Jülich is known today for its research center, but you can still find examples of Roman road-making, medieval fortifications, Renaissance town planning and Napoleonic stonework here. The town has been ruled by Romans, Franks and Prussians, and in that time has been destroyed and rebuilt three times.
You can see a cross section of the original Roman road through Jülich in the local history museum. That museum is next to one of the most famous of the town’s sights, the solid medieval town gate known as the Hexenturm or Witches Tower. This gate was the main point of entry to the town until 1547.
Another medieval gate, the Aachen Gate retains only its outer gateway arch, but you can get a good idea of the strength of the fortifications through the town’s history by visiting this site since it is close by the St. Jacobus Bastion. This is the only remaining bastion from the complete rebuilding carried out in the 16th century when the Italian master builder, Alessandro Pasqualini, designed the “ideal” Renaissance town in Jülich. The Citadel, central point of Pasqualini’s design, still remains.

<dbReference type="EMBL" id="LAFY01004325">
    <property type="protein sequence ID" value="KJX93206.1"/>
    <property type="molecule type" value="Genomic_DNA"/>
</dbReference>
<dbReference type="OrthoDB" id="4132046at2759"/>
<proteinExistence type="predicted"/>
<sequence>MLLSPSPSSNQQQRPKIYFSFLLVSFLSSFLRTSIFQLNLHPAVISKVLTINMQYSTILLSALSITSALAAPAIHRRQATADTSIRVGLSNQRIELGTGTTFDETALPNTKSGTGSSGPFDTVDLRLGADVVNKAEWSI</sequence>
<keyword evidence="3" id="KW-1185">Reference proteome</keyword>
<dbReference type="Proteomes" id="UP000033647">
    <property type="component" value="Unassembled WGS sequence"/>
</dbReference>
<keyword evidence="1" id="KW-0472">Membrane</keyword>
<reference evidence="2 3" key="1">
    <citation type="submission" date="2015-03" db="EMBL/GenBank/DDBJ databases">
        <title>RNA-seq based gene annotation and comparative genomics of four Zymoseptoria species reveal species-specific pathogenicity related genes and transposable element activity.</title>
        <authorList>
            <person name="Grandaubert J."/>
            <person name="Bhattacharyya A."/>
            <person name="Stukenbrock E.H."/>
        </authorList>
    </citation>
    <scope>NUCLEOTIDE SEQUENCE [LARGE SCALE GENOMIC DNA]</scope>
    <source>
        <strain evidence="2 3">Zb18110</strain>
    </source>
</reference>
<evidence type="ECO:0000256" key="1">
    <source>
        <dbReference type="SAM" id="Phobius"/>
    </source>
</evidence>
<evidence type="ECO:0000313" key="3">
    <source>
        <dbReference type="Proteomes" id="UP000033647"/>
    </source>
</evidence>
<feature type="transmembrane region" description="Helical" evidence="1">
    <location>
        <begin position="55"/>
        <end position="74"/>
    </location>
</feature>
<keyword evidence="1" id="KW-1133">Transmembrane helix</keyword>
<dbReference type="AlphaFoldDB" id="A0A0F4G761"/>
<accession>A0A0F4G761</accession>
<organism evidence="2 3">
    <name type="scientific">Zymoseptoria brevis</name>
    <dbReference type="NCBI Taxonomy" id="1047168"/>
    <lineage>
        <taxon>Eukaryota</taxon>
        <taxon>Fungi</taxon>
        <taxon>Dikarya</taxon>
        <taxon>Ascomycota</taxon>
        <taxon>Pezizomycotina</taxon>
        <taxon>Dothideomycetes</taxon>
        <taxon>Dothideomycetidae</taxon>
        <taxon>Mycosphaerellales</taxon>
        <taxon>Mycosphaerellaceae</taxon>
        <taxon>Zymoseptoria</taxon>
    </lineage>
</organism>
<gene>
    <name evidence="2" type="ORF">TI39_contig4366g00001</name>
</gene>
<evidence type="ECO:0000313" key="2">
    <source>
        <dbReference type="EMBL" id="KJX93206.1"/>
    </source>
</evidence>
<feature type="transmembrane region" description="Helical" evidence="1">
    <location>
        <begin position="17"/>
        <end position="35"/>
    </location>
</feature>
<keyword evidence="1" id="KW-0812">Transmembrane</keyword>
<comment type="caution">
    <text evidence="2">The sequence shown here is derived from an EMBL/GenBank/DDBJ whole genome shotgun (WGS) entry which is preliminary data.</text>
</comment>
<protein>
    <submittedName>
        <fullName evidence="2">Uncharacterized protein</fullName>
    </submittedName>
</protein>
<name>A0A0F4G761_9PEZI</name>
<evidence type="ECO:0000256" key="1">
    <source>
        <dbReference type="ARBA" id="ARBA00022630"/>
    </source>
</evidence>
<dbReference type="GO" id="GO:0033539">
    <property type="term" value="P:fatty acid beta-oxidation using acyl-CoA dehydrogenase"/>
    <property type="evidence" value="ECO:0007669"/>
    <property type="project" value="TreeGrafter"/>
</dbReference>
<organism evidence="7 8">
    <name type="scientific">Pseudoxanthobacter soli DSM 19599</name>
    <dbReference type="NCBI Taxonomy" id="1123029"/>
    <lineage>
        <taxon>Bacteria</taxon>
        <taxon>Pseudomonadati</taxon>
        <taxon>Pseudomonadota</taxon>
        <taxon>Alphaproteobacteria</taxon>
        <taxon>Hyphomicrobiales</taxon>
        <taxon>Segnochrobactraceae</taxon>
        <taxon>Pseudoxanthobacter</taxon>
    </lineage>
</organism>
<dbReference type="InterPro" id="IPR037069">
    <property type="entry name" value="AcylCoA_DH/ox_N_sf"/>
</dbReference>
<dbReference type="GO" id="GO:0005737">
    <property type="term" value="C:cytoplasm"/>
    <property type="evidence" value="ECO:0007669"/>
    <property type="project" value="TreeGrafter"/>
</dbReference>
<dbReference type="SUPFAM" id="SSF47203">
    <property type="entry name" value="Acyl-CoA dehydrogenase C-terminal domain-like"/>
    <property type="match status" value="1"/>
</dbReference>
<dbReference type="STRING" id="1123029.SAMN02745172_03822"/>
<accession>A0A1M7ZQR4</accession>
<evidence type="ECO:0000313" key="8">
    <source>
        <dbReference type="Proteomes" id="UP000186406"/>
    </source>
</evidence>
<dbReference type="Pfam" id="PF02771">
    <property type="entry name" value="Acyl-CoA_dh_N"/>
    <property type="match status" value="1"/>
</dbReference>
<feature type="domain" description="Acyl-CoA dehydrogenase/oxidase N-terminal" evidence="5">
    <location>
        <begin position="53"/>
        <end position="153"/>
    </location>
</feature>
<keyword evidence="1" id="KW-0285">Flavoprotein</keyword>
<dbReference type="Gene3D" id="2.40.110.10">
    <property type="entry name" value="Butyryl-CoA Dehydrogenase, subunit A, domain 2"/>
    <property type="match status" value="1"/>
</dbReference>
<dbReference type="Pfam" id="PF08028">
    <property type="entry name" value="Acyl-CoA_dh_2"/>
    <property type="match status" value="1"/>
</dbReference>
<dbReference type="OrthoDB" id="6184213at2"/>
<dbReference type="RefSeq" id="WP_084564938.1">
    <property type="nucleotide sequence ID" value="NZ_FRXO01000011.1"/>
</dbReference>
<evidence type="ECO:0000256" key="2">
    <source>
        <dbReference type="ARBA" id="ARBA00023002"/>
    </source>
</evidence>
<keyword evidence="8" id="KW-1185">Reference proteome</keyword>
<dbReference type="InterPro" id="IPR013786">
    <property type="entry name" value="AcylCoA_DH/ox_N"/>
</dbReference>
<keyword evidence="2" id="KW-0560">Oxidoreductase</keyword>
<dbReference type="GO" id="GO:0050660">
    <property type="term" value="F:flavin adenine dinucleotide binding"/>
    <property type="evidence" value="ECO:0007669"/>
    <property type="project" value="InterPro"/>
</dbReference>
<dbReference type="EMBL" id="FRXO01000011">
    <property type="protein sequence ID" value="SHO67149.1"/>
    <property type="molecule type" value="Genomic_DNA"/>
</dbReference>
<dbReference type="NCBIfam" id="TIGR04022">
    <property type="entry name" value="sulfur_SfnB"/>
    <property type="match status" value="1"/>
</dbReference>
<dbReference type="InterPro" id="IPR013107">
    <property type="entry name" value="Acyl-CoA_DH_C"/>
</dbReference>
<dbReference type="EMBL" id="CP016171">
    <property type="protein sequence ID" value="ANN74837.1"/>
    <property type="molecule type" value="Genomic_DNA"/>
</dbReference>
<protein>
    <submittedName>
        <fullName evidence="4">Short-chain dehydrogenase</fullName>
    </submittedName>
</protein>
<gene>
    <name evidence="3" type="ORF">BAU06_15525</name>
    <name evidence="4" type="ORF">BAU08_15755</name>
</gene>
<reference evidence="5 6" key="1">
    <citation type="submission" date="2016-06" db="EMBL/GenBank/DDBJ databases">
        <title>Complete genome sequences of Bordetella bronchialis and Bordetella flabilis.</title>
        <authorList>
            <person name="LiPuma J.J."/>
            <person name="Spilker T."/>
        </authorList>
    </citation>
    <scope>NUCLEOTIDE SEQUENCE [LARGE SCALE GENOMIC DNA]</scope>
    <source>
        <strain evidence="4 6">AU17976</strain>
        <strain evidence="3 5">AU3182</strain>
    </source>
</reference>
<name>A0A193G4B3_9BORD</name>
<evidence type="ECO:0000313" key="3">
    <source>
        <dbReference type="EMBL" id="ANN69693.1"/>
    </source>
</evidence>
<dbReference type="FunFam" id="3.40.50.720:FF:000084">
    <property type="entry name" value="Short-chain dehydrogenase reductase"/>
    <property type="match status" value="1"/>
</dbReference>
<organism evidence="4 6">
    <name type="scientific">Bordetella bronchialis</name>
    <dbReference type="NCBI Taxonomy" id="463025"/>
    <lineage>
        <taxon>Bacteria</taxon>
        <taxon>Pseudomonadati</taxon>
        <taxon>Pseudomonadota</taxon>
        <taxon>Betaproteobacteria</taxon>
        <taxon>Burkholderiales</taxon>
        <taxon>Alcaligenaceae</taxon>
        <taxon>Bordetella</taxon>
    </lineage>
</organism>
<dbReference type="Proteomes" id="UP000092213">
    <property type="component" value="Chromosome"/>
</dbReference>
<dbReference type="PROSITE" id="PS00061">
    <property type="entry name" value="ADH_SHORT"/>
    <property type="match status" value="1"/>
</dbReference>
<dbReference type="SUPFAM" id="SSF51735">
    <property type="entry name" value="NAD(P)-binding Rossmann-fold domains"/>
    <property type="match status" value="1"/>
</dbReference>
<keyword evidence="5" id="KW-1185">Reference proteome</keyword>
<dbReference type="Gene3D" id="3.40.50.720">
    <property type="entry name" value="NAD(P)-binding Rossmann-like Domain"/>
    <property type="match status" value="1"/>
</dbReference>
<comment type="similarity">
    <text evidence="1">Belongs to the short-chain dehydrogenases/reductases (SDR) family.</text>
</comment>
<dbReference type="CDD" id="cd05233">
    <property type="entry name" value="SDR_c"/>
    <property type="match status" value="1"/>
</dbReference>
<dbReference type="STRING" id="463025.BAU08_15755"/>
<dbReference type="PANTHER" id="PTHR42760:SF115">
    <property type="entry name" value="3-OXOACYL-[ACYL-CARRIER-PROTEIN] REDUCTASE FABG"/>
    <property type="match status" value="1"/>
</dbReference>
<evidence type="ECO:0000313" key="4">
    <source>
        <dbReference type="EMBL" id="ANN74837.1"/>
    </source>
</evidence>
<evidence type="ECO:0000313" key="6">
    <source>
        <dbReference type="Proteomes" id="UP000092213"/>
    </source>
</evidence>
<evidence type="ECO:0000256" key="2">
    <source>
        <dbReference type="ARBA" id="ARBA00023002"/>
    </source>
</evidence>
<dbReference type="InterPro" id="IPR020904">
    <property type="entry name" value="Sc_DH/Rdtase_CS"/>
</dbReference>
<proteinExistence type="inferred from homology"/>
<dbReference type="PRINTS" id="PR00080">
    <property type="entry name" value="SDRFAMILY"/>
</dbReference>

The Propsteikirche (Provost’s Church) was built on the remains of Roman walls. The Romanesque entrance and some of the 12th century tower walls can still be seen, although much of the church was rebuilt in the 1950’s. From the steps of this church Bernhard of Claivaux called for the Second Crusade in 1147.
At the beginning of the 19th century Napoleon’s builders erected a bridgehead to reinforce France’s eastern border. Although the original bridgehead was severely damaged in the Second World War, it has been reconstructed since then and has been incorporated into the town’s zoo and park. It’s a great place to view Jülich’s history and relax with a cup of coffee or a German beer. :-)